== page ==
The above includes:
- Space to let by landlord,
- Space becoming vacant as tenants terminate leases,
- Shadow space (such as sub-leasing opportunities)
- All space becoming available for rental after 3 months,
- Space due to be occupied (high probability) by tenant/s arriving from outside of the node,
- Tenant-driven development sites,
- Small space that is not distributed to brokers or the public for leasing,
- Space that is leased from the landlord for purposes of flexible office space (but, in the on-leasing of such space, flows back into the vacancy pool) , and
- Space that is currently under-sweated from a space efficiency ratio (i.e. acting as a “shock absorber” to increased demand). For example: a tenant is occupying 1,000 sqm with 45 staff. If their staff complement increased to 60, this example tenant could accommodate this increase in staff within their existing 1,000 sqm
There is a grey area between Rentable Area (offices, support area lobbies, circulation space common areas) and Supplementary Areas. While balconies, storerooms and parking bays can attract rental, technically none of these ought to be counted in the Rentable Area. For purposes of this exercise, where office space cannot be separately rented without these Supplementary Areas (i.e. “Complex Space”), these supplementary areas have been included in total area available for leasing. The total of such supplementary space: 2,109 sqm.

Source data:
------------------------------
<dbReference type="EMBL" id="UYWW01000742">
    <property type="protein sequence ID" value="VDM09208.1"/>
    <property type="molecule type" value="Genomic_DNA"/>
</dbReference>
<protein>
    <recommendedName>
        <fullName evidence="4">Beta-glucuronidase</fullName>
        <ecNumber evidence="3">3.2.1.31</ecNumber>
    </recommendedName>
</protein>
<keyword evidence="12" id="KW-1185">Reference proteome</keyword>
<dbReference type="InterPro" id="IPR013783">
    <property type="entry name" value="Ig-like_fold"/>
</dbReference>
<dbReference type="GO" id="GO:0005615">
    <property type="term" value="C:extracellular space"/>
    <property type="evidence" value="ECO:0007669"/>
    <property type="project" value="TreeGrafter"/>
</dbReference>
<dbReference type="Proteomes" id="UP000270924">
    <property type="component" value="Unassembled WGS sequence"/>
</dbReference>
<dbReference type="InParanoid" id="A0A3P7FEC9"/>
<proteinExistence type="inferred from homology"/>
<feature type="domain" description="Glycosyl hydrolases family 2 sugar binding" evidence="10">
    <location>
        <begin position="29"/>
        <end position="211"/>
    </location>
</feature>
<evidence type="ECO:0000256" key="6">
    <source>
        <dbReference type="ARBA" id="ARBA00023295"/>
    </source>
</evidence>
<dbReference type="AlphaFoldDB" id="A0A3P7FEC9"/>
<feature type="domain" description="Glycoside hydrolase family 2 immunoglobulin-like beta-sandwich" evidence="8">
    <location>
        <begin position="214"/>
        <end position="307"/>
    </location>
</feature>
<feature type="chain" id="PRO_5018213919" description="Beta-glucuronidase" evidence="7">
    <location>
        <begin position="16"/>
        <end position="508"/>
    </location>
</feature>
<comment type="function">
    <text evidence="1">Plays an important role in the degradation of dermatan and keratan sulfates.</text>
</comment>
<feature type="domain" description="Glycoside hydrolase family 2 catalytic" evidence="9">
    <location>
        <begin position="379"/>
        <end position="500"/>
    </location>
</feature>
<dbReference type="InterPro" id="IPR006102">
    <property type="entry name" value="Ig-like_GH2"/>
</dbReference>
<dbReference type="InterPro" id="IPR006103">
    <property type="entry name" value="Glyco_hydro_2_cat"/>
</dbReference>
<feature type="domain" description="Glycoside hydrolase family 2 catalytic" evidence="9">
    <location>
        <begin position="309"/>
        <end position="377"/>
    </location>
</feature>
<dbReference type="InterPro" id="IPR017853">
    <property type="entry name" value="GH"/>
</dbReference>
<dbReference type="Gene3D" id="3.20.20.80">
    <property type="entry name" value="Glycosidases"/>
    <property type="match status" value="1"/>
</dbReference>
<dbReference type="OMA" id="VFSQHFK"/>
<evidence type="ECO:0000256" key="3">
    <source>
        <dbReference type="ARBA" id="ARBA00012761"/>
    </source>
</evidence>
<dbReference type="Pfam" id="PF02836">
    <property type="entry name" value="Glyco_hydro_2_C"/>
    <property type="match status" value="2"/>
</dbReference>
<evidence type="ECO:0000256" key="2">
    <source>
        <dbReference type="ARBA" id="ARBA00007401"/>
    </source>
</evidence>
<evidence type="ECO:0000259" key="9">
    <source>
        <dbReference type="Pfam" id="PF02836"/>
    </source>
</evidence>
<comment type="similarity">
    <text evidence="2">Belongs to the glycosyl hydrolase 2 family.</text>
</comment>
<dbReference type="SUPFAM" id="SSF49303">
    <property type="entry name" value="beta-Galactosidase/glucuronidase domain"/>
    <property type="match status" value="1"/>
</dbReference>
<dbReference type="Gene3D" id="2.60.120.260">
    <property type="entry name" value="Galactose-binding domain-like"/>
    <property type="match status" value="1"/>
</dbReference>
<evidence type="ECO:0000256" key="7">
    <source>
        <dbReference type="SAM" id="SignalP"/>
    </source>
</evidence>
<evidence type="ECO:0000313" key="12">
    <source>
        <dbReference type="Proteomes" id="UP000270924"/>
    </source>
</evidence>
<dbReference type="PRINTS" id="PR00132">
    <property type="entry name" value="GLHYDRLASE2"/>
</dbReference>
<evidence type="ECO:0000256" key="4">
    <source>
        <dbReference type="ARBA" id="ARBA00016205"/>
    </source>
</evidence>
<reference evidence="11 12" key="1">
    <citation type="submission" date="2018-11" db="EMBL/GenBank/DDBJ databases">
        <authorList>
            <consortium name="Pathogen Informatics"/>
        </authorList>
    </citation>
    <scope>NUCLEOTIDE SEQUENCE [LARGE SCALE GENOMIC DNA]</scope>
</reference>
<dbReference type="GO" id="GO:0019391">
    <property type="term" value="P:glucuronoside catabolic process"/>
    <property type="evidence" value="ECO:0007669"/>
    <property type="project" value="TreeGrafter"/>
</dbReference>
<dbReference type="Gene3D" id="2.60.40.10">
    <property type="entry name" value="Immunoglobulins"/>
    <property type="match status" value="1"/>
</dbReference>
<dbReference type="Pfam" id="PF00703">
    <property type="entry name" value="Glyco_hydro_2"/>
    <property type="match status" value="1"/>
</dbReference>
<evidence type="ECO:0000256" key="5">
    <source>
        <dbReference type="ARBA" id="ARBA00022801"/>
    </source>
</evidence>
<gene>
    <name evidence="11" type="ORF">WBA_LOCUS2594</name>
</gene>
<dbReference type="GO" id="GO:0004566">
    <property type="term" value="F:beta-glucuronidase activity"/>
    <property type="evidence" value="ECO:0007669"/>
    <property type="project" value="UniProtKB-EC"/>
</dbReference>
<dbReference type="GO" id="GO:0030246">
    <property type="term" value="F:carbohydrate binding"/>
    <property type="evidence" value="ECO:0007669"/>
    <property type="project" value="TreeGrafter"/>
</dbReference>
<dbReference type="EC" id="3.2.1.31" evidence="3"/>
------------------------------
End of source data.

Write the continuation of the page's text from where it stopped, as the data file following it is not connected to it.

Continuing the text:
⁵ Total space coming onstream
Means all space becoming available after 3 months. This space is either built (with tenants terminating their leases), in construction and not pre-let, or due to be constructed on risk. All tenant-driven developments are excluded.
⁶ Gross asking rentals
All asking rentals provided above are gross, and exclusive of VAT. Gross rental can be defined as those rental and related expenses payable directly by the tenant to the landlord. This generally excludes, for example, rental-related expenses such as utilities (lights, water and sewerage), or internal cleaning. To deal with the elephant in the commercial real estate room, gross rental between owners can vary. Sometimes other “grey area” property-related expenses are paid additionally by the tenant, other times these are bundled into the gross rental number. Example expenses are: aircon and internal maintenance, additional security, elective generator levies, additional cleaning and hygiene.
Further to above, with rental holidays, tenant installation allowances and other tenant incentives, gross asking rentals can be hard to compare (on an “apples for apples” basis) between buildings. A skilled CRE professional will be able to navigate you through the financial and legal complexity.
To keep Bryanston office vacancies assumptions down, units to let providing only net rentals (1% of total) have been ignored. Average rentals have been weighted by area available for leasing. In event of complex spaces (spaces that are not separately rent-able) – for example including terrace, storage, balconies – differing rentals across space sub-categories have been weighted based on area. Non-office space (e.g. storage) rentable separately has been excluded
** We are grateful to the talented and great-to-work with Workbench for assisting with the design of this article